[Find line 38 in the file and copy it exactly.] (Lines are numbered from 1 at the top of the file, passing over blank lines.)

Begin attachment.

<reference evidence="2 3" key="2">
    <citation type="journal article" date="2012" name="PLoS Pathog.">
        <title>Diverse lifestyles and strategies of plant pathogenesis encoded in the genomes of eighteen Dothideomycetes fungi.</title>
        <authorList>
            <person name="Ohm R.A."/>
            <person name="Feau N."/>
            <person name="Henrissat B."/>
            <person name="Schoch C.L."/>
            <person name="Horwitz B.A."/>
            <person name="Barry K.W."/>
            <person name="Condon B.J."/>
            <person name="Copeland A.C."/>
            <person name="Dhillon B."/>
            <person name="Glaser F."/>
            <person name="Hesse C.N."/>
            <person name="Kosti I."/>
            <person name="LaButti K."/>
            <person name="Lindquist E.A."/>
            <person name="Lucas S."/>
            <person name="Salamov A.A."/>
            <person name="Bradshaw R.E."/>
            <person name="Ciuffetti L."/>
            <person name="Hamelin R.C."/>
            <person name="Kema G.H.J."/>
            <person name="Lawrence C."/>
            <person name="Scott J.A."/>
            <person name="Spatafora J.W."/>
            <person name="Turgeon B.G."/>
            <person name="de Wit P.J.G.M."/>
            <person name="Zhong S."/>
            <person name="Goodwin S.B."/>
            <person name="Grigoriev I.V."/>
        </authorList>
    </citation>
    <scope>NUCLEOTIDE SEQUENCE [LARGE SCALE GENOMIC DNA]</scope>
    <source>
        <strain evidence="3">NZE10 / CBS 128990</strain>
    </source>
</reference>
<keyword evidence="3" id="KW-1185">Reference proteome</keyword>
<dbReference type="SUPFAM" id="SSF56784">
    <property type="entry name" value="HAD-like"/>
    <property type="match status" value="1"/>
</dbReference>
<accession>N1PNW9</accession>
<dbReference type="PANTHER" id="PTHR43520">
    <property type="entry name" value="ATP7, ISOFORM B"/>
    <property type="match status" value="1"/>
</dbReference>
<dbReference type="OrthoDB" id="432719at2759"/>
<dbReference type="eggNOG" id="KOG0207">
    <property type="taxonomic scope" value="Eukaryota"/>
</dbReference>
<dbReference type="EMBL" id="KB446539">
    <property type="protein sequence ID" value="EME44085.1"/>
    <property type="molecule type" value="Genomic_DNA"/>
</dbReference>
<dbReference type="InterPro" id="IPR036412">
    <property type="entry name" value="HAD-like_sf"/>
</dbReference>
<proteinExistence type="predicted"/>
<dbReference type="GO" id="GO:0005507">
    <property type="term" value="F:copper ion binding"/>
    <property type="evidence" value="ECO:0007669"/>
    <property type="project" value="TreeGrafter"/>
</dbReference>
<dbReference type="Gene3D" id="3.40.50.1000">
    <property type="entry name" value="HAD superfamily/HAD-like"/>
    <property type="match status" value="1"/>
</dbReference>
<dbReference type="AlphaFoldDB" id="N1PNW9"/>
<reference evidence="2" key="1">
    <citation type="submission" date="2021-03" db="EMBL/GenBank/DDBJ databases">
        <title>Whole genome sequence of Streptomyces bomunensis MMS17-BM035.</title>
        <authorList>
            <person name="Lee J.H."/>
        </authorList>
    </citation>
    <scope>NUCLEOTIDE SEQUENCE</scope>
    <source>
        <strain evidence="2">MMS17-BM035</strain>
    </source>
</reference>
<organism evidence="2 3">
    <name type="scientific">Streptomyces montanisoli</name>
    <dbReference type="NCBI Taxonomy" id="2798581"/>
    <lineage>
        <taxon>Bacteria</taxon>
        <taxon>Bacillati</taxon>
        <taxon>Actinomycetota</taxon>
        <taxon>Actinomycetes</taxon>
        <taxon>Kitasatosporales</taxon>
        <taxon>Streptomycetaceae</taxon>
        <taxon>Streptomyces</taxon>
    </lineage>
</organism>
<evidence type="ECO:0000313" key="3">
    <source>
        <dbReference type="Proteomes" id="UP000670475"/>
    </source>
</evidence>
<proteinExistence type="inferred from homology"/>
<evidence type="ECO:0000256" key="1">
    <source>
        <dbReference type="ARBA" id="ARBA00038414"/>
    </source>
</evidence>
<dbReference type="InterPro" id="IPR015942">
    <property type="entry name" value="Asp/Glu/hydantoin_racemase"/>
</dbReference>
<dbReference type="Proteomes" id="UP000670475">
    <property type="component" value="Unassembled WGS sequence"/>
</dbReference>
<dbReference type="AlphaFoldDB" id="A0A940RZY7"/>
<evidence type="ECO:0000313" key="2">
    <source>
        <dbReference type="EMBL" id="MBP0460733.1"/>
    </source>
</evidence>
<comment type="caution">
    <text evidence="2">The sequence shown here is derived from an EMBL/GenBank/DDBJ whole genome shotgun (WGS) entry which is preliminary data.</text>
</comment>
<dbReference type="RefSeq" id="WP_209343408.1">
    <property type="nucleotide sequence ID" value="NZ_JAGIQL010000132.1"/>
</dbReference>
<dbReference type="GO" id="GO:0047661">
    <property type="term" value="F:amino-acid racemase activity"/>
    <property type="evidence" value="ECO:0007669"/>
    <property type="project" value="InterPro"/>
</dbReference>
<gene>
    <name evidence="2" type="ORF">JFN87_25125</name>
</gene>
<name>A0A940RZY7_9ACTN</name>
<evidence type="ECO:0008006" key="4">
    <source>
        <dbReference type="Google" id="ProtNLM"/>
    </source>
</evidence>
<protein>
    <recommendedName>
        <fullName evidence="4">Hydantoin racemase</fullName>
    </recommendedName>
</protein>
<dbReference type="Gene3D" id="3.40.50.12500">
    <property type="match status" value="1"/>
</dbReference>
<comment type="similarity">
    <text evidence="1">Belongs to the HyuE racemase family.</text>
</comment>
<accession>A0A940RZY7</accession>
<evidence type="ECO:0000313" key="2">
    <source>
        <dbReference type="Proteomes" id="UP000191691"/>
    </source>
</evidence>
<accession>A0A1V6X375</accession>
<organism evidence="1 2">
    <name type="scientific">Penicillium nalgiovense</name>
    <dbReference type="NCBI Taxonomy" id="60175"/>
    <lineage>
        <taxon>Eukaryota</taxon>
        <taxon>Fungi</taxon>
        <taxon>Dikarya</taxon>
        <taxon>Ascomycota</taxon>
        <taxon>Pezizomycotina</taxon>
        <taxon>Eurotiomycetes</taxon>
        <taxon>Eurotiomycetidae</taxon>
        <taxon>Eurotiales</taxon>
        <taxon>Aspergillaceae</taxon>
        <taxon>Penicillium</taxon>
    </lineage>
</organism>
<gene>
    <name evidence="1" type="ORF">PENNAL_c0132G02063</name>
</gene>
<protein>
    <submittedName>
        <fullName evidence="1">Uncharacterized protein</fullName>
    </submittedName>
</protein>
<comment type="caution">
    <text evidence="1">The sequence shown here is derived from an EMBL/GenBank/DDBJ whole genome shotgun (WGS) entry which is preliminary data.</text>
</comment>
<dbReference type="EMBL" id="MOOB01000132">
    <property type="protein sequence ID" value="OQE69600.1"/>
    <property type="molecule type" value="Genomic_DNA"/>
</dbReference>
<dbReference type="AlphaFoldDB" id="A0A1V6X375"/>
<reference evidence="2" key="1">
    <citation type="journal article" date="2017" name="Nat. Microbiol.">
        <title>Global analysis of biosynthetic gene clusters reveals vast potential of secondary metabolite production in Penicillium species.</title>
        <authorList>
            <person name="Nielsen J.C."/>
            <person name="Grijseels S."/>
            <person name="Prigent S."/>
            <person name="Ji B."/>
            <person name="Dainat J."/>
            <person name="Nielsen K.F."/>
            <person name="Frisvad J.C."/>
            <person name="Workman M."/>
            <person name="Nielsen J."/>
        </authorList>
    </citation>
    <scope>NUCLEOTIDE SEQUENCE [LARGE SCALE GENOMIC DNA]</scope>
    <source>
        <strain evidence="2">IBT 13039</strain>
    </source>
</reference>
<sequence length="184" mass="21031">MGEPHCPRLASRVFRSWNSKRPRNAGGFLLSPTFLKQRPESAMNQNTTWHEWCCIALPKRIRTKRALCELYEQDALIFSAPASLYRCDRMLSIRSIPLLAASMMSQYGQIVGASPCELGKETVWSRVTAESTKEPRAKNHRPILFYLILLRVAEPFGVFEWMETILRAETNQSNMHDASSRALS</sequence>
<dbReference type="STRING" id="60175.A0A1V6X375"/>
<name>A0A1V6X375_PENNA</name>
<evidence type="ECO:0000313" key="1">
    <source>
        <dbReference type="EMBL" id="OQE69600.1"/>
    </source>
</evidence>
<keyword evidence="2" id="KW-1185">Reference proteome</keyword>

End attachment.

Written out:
    </source>